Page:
The debate revolves around whether a separate tourism department or ministry within the government merits the cost, especially as governments are faced with enormous budget shortfalls due to the global economic crisis.

Clearly, Argentina's president, Cristina Fernandez de Kirchner, felt it did.

"Tourism is well positioned to be a major generator of revenue and is fundamental for the generation of employment in the country," Kirchner said, following the announcement in late June that Argentina would create an independent ministry of tourism. Responsibility for tourism previously resided in the ministry of industry and tourism.

After a challenging 2009 that crippled his nation's tourism industry, Mexican President Felipe Calderon also felt that government needed to play a greater role in the country's tourism economy. In March, Calderon appointed Gloria Guevara as secretary of tourism and also named her CEO of the Mexico Tourism Board, the country's tourism marketing arm. [See From the Window Seat: "Mexico rising."] 

"Tourism is a priority for the president, and he wanted a cabinet-level appointee overseeing tourism efforts," said Rodolfo Lopez Negrete, the board's COO. "The Mexico Tourism Board brings together resources of federal and state governments, municipalities and private companies to promote Mexico's tourism attractions and destinations internationally, now under the umbrella of the tourism secretariat."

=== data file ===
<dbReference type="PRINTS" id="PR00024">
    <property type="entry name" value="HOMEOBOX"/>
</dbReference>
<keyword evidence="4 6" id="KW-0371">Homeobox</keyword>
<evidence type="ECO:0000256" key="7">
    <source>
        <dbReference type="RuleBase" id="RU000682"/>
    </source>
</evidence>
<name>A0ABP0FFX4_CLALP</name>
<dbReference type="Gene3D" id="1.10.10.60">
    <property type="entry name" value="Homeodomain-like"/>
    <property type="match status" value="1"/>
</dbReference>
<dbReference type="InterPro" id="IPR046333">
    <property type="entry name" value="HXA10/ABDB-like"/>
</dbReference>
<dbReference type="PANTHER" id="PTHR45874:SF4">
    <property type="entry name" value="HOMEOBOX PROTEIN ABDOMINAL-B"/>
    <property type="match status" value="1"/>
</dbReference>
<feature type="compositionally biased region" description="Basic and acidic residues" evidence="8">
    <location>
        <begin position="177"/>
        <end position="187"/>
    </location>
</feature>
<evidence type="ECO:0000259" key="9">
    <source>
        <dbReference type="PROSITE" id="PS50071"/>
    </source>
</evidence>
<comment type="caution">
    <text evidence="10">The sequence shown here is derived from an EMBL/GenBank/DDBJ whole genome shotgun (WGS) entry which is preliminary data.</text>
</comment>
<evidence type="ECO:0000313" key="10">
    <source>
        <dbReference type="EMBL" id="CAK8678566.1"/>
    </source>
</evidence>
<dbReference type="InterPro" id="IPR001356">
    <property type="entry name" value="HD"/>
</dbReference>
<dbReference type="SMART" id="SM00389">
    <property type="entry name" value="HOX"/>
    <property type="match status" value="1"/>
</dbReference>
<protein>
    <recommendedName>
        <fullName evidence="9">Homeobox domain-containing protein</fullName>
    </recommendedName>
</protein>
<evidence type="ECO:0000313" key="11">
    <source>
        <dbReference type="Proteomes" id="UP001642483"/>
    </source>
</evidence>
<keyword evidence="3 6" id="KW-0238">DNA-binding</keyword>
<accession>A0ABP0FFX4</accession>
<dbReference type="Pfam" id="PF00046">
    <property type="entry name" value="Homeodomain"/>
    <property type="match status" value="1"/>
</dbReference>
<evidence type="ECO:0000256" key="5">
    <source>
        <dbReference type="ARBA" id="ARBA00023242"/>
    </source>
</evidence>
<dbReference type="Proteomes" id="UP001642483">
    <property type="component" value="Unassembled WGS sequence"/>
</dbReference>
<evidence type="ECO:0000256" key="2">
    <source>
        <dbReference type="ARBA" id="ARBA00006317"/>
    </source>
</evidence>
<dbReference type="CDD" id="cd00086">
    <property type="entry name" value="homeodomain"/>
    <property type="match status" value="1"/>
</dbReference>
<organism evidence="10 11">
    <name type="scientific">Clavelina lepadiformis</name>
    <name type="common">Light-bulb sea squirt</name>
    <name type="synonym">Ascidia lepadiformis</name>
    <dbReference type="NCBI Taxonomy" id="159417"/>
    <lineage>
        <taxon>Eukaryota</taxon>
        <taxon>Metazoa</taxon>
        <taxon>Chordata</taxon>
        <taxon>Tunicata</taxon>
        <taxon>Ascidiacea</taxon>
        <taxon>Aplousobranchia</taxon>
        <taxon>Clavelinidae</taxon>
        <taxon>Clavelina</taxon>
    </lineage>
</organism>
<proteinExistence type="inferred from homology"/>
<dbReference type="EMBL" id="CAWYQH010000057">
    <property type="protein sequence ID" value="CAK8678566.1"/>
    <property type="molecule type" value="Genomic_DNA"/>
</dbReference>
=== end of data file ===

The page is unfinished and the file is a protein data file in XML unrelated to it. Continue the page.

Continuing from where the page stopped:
After a very difficult year, the relationship between tourism and the economy in Mexico became very clear. Tourism is the third-largest revenue generator for the country, responsible for 9% of gross domestic product, said Negrete, who added that Mexico will continue to invest in the segment to ensure its, and the country's, rapid recovery.

The dilemma for countries trying to pull themselves out of severe debt is whether to spend more on tourism, in the hopes that the returns to the economy will merit the expense, or cut back on government-funded tourism ministries and departments.

In Greece, a newly appointed deputy minister of culture and tourism is desperately trying to promote the country's tourism offerings to help bolster its ailing economy.

But when violent protests against the government's budget-slashing austerity measures negatively affect tourism, what's a country like Greece to do?

In a desperate attempt to improve its image, Greece's tourism minister earlier this summer pledged to cover the additional costs incurred by tourists stranded due to such incidents. In other words, Greece, a country on the verge of bankruptcy, spent more money in the hope that the investment would ultimately bring more tourists and thus more money back into the country and help, or perhaps even save, the Greek economy.

This report appeared in the Aug. 2 issue of Travel Weekly.